· Researching your family history · RootsMagic Family Tree Software

Why I prefer to search for records, and update my tree, manually

In my post, Getting organized for my genealogy do-over, I had incorporated using hints to find records, and for attaching hints to my Ancestry tree.  After doing this for my 2 grandfathers, I determined that the best way to find all the records for them was to search manually.

There were no hints for my grandfather John Ernest Whimpey from MyHeritage, which has the Australian Newspapers collection.  I had previously found newspapers articles for him on Trove, but these had listed him as Jack Whimpey or J E Whimpey.  Record hints tend to only find results based on the name and dates already in your tree.  To find other newspaper articles, you need to modify your search criteria – which means searching manually.

Ancestry does better at finding records for alternate names, as it picked up the records for John E Whimpey in the Australia, City Directories, 1845-1948 collections.  However, I have attached 6 records to my tree so far, and there are 27 more hints – I had found 60 records on Ancestry by searching manually.  Most of these I only found by using my checklist to see which records were available, and then browsing the images to find the entries a name search hadn’t picked up.

Also, the hints only pick up records that have been indexed.  One of the record collections that my ancestors appear in is the Australia, Newspaper Vital Notices, 1841-2001 collection, which is browse only.

Another reason to search manually, rather than rely on hints, is to be able to make comparisons between people with the same name. To determine whether a record is for the person in your tree, you need to see if there was anyone else with similar details that the record might also be for.  For example, I had a hint for Eliza Sharp, age 19, marrying John Smith in February 1860 at Thornes in Yorkshire, and her father’s name was William.  The Eliza Sharp in my tree was born in 1842 at Wakefield, and was the daughter of William Sharp and Sarah Crossley.  I needed to check whether there might have been another Eliza Sharp born about the same time with a father named William that the record might also have been for.  This meant doing a manual search, rather than just looking at the suggested records.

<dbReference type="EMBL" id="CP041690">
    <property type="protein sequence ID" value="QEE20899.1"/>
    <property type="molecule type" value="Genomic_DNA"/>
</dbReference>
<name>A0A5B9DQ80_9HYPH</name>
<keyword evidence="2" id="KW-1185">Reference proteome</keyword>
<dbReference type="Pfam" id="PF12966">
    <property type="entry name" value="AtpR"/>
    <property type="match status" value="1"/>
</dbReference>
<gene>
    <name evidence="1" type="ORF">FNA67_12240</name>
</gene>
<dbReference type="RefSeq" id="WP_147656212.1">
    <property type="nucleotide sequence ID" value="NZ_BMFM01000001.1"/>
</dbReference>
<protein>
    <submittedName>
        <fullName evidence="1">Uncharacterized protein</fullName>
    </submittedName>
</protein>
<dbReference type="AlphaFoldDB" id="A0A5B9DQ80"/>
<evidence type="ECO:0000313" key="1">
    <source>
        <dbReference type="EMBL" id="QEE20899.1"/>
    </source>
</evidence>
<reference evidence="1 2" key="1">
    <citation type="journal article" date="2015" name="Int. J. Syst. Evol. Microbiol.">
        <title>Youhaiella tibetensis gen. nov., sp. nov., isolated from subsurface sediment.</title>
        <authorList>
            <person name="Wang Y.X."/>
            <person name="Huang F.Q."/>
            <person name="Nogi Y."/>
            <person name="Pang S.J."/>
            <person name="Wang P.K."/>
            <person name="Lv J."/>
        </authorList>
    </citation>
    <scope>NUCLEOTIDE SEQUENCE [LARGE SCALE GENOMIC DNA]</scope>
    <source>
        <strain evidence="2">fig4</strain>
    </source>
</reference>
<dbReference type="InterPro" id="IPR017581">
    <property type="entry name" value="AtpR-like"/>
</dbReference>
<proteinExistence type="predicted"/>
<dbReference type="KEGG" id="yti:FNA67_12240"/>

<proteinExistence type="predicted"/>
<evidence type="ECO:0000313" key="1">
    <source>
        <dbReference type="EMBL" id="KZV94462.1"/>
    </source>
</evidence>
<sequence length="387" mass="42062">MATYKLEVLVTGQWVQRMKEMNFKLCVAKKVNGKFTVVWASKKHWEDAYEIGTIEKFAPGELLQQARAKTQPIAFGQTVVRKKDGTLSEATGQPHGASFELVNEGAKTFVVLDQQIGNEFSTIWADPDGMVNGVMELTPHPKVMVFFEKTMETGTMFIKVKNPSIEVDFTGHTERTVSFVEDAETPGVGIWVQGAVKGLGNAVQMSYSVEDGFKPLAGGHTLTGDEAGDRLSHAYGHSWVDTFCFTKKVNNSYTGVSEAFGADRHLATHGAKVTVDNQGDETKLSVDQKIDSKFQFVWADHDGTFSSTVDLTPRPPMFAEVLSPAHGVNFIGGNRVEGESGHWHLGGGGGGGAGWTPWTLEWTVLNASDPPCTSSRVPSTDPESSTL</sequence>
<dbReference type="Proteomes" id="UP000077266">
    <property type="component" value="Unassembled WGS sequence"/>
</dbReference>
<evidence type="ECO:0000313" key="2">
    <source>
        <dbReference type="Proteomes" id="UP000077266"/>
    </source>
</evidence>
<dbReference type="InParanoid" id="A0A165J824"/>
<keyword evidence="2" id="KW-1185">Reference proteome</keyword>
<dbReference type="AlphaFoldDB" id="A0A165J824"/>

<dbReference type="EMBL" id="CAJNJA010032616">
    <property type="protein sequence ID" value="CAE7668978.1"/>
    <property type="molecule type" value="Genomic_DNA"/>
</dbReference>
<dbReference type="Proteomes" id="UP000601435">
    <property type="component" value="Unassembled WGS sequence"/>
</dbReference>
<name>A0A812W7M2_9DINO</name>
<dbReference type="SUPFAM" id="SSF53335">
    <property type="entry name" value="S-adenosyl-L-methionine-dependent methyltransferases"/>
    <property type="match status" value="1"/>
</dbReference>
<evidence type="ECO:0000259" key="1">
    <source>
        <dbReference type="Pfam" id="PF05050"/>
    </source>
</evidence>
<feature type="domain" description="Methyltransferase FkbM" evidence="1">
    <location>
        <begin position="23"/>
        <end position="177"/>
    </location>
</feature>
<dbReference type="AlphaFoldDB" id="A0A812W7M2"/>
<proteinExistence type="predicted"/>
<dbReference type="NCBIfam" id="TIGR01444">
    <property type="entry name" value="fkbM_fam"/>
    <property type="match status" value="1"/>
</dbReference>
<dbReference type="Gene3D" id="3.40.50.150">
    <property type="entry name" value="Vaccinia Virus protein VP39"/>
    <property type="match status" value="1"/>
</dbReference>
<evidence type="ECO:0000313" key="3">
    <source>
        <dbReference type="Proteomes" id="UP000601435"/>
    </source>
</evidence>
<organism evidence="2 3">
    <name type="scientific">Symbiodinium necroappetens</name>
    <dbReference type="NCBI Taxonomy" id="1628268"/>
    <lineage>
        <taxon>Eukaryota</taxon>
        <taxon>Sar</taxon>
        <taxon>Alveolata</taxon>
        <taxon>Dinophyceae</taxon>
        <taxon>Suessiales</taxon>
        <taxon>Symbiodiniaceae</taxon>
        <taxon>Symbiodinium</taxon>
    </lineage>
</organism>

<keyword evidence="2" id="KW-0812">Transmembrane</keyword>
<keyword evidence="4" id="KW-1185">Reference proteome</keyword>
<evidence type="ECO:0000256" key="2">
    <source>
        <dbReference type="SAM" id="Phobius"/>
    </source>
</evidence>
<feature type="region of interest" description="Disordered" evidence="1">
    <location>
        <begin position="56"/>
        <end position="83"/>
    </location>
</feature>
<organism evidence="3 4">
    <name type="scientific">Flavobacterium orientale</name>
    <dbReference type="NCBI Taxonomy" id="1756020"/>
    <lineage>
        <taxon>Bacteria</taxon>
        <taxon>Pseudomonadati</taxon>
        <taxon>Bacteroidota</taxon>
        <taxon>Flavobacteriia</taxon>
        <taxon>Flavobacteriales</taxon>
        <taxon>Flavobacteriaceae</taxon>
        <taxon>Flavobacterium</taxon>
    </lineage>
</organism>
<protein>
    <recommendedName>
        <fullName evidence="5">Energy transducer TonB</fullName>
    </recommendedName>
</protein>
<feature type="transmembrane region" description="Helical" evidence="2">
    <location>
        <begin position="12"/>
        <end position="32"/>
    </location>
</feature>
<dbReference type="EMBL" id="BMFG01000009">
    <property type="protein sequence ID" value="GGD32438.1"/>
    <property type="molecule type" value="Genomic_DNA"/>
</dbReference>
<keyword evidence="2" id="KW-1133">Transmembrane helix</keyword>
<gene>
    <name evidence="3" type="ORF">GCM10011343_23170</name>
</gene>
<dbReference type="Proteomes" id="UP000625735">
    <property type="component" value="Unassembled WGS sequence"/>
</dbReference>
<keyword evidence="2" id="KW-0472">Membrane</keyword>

I had thought that to make it easier to enter information into my tree, I would use the Merge feature in Ancestry

The problem I found when merging the records from Ancestry into my ancestry tree was that for the directories, the only information that transfers across into my tree is the year and the state – if I want the address (and occupation) to show, I need to add these manually.  For Electoral rolls, the entries show the Subdivision and Division as well as the state, but I still needed to add the residence and occupation manually.  Also, the Subdivision and Division, as well as the page number, should go in the source details, rather in the location, since they are just for electoral purposes, they’re not the actual place names.

Today, RootsMagic released an update, which introduced TreeShare between RootsMagic and Ancestry, as well as web hints from Ancestry.  I decided to download the new tree I had set up on Ancestry. These are the entries for my grandfather.  At this stage, I haven’t added many of the hints to my tree:

John Ernest Whimpey RootsMagic

The highlighted entry is from a directory – I had added the residence manually to my ancestry tree.  The entry should be

  • Place: Heidelberg, Victoria, Australia
  • Place details: 63 Brown St

Also, the source details don’t seem to provide enough details about where the information came from


This only provides the details of the collection the entry was found in, it doesn’t name which directory, which year, the page number, or the name of the person as it appeared in the record.  This would make it difficult for someone else to find this entry for themselves, which is what sources are supposed to do. The page number is especially important for the directories, which have 3 parts: alphabetical, occupation and locality.  Since my grandfather appears three times on the directory, I need to indicate which pages he appears on.

I also found that, because Directories and Electoral rolls were released nearly every year, I would have quite a lot of events if I were to include them all individually.   It makes more sense to enter each residence just once into my tree, with the time frame they were living there, and to add a summary of the directories and electoral rolls that provided the information in my sources.

I do think this feature would work well for someone who wasn’t doing a genealogy do-over though – it would make the job of finding new records, and updating your tree, a lot easier.


Background of featured image from Unsplash – Photo by
Alessio Soggetti